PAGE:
wikileaks ico  Home papers ico  Cables mirror and Afghan War Diary privacy policy  Privacy
IdentifierCreatedClassificationOrigin
05MUSCAT532 2005-03-30 10:07:00 UNCLASSIFIED Embassy Muscat
Cable title:  

OMAN ONLINE: DEFENDING ARRESTEES, TRUSTING THE

Tags:   KPAO SOCI MU 
pdf how-to read a cable
This record is a partial extract of the original cable. The full text of the original cable is not available.
					  UNCLAS MUSCAT 000532 

SIPDIS

DEPARTMENT FOR NEA/ARPI (TROBERTS), NEA/PPD (CWHITTLESEY), NEA/P
(FFINVER), IIP/G/NEA

E.O. 12958: N/A
TAGS: KPAO SOCI MU
SUBJECT: OMAN ONLINE: DEFENDING ARRESTEES, TRUSTING THE
GOVERNMENT, MOLES IN AL-SABLAH, AND JOB SEEKERS




1. Summary: The Omani Internet chat rooms "Al-Sablah" and "Al-
Majarra" are the liveliest and most comprehensive Arabic-language
fora for political and social discourse in the country, touching
on issues and personalities rarely addressed in the conventional
media. While not totally free, nor wholly reflective of Omani
public opinion, these popular sites nevertheless offer a
worthwhile window into the hot topics and unvarnished views of
the day. This edition of Oman Online contains the following
topics:

-- Controversy over arrests continues
-- Internet chat rooms should have faith in the government
-- No place for "moles" in Al-Sablah
-- Thirty percent of job seekers not serious

End summary.



--------------------------


Guilty or Innocent?


--------------------------





2. The government recently issued a statement accusing recent
arrestees of belonging to a "secret, illegal organization." This
statement apparently angered many al-Sablah members. One wrote,
"We should form a committee to help their families with legal
costs." Others called for demonstrations throughout the country
to let the families of the arrestees know that they have the
support of the Omani people. Almost all al-Sablah subscribers
stated that they believe that the arrestees are innocent. One
participant wrote, "If the government had proof of their guilt,
it would have presented it long ago."



--------------------------


Exaggerated Concerns


--------------------------





3. Al-Sablah subscribers took to task Saif al-Rahbi, a journalist
with the government-owned Arabic daily newpaper "Oman" for
writing an editorial accusing writers in Internet chat rooms of
exaggerating the human rights concerns raised by the arrest of
prominent Omanis. Previously, al-Rahbi had been known for
publishing in al-Sablah articles criticizing the government for
the lack of press freedom. One subscriber wrote, "Al-Rahbi is a
hypocrite. If he thinks it will help him to reap financial
benefit, he will do anything to ingratiate himself with the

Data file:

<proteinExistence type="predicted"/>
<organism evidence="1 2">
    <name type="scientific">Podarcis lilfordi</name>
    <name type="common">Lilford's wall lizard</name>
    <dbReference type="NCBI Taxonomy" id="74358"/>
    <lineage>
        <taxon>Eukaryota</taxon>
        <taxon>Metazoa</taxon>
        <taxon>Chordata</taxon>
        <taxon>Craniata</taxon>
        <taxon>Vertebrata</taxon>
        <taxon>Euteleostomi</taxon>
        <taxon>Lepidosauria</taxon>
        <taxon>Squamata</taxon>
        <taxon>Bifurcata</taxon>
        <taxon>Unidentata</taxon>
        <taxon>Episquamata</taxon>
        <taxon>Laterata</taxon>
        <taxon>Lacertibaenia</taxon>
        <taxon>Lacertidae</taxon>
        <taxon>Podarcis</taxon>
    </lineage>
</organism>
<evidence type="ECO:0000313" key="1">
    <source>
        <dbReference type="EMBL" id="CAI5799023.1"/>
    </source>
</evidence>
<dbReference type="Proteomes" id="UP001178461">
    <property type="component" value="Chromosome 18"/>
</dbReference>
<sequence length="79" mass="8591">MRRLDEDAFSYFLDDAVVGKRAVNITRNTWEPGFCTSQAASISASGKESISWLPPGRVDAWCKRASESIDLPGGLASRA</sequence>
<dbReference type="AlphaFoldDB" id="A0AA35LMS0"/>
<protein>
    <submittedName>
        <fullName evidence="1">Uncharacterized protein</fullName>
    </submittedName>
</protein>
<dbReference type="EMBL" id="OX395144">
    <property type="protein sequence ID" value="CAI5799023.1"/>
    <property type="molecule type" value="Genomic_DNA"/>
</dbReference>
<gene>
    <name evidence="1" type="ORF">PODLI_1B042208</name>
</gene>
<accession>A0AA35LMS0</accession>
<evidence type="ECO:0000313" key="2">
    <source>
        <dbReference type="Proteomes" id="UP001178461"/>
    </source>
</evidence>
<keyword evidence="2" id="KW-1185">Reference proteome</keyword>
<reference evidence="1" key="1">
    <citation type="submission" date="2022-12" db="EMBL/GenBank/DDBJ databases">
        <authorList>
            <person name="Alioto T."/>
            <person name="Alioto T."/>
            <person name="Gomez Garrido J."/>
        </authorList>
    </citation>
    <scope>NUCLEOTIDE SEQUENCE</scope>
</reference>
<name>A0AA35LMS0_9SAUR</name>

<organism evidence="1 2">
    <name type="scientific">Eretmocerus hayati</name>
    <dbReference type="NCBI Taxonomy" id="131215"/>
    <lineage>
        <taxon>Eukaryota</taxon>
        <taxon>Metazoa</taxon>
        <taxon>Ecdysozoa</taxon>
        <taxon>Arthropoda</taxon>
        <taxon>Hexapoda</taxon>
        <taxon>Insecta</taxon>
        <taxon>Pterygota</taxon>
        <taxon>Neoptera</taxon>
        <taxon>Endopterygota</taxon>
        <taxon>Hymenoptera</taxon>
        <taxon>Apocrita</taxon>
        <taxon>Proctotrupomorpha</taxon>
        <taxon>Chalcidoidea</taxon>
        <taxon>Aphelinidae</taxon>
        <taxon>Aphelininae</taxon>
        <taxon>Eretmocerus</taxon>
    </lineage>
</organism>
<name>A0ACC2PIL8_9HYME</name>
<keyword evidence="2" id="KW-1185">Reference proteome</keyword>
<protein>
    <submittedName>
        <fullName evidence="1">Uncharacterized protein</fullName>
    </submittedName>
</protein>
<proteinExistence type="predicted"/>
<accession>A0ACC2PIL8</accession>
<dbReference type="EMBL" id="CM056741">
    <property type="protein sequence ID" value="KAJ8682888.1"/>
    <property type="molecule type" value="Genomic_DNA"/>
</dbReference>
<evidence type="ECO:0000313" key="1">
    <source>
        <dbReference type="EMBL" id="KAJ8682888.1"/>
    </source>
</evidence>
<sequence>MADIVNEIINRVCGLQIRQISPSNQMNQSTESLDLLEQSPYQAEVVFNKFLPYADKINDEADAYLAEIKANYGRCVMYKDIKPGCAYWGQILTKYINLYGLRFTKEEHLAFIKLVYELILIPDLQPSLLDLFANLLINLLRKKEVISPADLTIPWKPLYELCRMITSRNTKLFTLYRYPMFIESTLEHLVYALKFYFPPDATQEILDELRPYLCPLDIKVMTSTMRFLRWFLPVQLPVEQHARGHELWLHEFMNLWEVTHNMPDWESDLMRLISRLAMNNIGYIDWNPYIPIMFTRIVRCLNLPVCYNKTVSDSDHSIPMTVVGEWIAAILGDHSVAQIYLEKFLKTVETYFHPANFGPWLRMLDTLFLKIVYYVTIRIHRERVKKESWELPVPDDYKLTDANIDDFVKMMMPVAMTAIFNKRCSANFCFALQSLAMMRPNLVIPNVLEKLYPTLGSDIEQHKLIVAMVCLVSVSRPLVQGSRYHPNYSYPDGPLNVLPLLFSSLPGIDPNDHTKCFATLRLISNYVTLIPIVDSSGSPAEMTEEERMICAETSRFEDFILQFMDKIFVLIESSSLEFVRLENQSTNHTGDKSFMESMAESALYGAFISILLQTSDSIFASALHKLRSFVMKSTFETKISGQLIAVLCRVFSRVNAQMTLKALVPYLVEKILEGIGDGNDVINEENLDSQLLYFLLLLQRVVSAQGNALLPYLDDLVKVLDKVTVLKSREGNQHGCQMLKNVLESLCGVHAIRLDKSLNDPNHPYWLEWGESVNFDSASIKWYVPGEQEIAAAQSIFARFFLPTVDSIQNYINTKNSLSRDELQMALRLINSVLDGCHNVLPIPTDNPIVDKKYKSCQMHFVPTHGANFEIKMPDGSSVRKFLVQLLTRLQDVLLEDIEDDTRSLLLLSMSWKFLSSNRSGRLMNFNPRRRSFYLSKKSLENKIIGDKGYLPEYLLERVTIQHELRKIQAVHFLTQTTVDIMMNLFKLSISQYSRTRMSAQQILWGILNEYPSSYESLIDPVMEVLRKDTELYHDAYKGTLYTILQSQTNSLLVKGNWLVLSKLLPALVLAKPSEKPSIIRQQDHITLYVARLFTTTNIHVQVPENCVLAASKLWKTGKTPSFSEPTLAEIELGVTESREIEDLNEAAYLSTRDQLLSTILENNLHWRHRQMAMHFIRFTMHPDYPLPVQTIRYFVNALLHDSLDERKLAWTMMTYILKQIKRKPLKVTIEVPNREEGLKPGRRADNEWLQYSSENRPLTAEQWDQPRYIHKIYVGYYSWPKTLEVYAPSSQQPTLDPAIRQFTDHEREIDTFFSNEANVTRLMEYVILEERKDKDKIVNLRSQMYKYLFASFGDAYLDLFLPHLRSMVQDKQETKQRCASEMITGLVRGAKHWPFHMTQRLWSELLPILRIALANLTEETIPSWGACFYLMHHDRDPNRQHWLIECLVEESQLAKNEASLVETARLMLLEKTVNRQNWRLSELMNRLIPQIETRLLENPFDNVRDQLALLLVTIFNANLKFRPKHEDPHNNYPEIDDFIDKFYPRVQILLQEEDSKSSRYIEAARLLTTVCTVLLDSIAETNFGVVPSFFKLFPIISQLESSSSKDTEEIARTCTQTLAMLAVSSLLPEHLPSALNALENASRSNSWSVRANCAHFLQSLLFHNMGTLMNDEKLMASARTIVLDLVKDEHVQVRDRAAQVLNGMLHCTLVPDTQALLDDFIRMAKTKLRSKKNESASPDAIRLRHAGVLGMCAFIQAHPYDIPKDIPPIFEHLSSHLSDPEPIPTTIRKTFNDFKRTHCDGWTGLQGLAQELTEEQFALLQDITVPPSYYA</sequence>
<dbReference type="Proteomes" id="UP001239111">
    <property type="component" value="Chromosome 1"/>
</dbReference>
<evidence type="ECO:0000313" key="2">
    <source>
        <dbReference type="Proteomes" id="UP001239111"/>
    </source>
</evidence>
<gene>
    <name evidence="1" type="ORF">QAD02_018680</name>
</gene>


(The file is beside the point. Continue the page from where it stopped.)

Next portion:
government." Another participant speculated, "It's strange to
hear al-Rahbi say `the rule of law is strong in Oman' and 'the
wise Omani government will protect the innocent.' Only money or
fear could have caused such a profound change." Still another al-
Sablah participant wrote, "There is no place among the al-Sablah
membership for people who are here only to praise the good deeds
of the government."



--------------------------


Moles in Al-Sablah?


--------------------------





4. In a related topic, many al-Sablah members expressed surprise
that several recent subscribers to the chat room have posted
comments in support of the government's decision to arrest
alleged members of an illegal society. One wrote, "The
government was right to convict them because they posed a threat
to the stability and security of this country. The Omani
security services found sufficient proof of this." Another
subscriber stated, "I have seen with my own eyes the weapons that
belonged to the people who are under arrest." Most subscribers
viewed the new members with suspicion. Several commented, "These
people are `moles.' They think they can fool us with their pro-
government statements and lies, but we know the truth. Another
participant wrote, "There is no place in al-Sablah for spies. We
can easily detect them."



--------------------------


To Work, or Not to Work?


--------------------------





5. Al-Sablah members criticized the Minister of Manpower for a
recent statement in which he said that 30 percent of Omani job
seekers are not serious about finding work. One al-Sablah
participant wrote, "If what the Minister said is true, then what
has he done to help the 70 percent of Omani job seekers who are
serious about finding work? If the Minister were doing his job
they would all be employed."

BALTIMORE